A list of the 10 best vegan sources of iron that don’t involve eating meat or dairy products! This list is full of healthy plant-based ingredients high in iron!
Why is Iron Important? …
Iron is found in every single cell in our body. The primary function of iron in our body is the production of hemoglobin. Our hemoglobin molecules, which are essential for carrying oxygen throughout our system. Aside from just being important for oxygen, iron is also stored in our liver, spleen and bone marrow, which can be drawn from in case we need a little extra for hemoglobin production.
Best Vegan Sources of Iron.
Soy tends to get a bad rap in the health world, but it is still a very healthy product. Soy is high in protein and calcium and is also the best vegan source of iron out there. When you’re shopping for soy products, make sure you’re buying ones that are organic and non-GMO and try to limit your intake to a few times per week. If you aren’t sensitive to it already (through a sensitivity test), I think incorporating a little *high quality* soy into your diet is completely fine.
Molasses has been dubbed one of the healthiest sweeteners because it’s rich in quite a few minerals. It has the lowest sugar content of any cane sugar product – it’s actually the byproduct of sugar cane’s refining process and thus is packed with all the nutritional benefits. Black strap molasses contains high amounts of iron, magnesium, vitamin B6, selenium and calcium!
I absolutely love lentils! They’re easy to make, they’re super high in protein, and they taste delicious. Lentils are also high in fiber, they’re a great source of vitamin K, and they also contain a good amount of manganese and phosphorus. In addition, they’re incredibly versatile! You can use them in soups, stews, salads and can now even find lentil-based pasta!
Do I need to explain my love for quinoa? I don’t think so at this point! But quinoa is hands down one of my favorite grains. It’s high in protein and fiber, but it’s also high in a bunch of trace minerals including magnesium, manganese and iron. There are also a million and one different ways to eat quinoa (as proof by this site alone!).
5. Pumpkin Seeds
I don’t eat pumpkin seeds very often, but they’re one of those items I know I could add into my diet more. They’re so easy to just mix into things – whether that’s on top of a salad, tossed in a smoothie or used in a trail mix. They’re very vitamin and mineral rich and are also the highest source of iron in the nut/seed category.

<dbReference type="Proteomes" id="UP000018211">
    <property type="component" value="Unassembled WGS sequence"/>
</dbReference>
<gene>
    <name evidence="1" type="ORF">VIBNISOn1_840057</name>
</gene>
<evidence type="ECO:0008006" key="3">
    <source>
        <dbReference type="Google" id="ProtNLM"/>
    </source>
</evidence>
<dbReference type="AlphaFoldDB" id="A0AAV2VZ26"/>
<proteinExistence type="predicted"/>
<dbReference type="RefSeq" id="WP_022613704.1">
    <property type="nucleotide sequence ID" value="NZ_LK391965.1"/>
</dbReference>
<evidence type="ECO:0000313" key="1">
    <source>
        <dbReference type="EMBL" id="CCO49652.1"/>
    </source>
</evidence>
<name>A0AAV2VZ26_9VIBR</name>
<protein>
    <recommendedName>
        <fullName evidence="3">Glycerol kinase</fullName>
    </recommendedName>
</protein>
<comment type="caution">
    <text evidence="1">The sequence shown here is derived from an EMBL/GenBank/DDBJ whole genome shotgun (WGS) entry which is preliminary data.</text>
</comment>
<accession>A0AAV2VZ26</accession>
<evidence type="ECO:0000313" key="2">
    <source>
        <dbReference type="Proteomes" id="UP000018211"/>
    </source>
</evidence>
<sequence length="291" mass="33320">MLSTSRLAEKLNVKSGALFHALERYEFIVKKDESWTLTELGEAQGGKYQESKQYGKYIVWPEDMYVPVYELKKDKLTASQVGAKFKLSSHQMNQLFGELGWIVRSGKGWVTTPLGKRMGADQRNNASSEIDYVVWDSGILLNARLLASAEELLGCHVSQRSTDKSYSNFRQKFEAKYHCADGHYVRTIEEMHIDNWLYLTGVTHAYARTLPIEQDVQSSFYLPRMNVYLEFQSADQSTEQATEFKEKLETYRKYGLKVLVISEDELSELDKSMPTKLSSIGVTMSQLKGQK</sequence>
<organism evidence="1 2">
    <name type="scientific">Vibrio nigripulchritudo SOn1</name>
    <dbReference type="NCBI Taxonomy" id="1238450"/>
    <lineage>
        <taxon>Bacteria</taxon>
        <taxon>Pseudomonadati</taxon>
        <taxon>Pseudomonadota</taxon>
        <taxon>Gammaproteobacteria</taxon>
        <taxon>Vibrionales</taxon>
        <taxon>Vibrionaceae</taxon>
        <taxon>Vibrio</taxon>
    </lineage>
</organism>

Oh boy, do I love chickpeas! As someone who eats mostly plant-based, chickpeas are a staple in my diet. They’re high in fiber, high in protein and they’re super affordable. They’re also packed with other nutrients like calcium, potassium, phosphorus and yep, iron! Actually, most beans are high in iron, so the amount varies on the type of bean, but since chickpeas are one of the highest, that’s what I’ve highlighted below.
7. Swiss Chard
Swiss chard is a green that really doesn’t get talked about much. I don’t personally eat it frequently, but when I do I actually really enjoy it. I just don’t seem to reach for it at the store. That’s changing going forward though because swiss chard is the has the highest level of ironer than all other greens. I’m definitely going to add this into the weekly dinner rotation!
You know I love me some spinach! Spinach is one definitely a must-have on my staple grocery list, and is an ingredient I eat almost daily. Spinach is high in vitamins and minerals, as well as chlorophyll, calcium, protein, and iron. To me I also think spinach has the mildest taste of all greens, so I find it the easiest to incorporate into my diet. That’s probably why I eat it so much!
I’m obsessed with tahini. I pretty much put it on everything at this point! I especially love tahini in salad dressing, but it’s also fabulous as a drizzle on roasted vegetables, quinoa bowls and even stuffed peppers. Tahini is also super nutritious. It’s high in protein, full of healthy fats, and a great source of calcium and iron.
10. Dried Figs
I’ve raved about my love for figs many times before, and this is just another reason why they’re one of my favorite fruits. Figs are not only delicious, but they’re also high in fiber, vitamin A, B1 and B2 as well as manganese, potassium and calcium! Dried figs are actually higher in calcium than fresh figs, but both are great.
Don’t forget to eat balanced!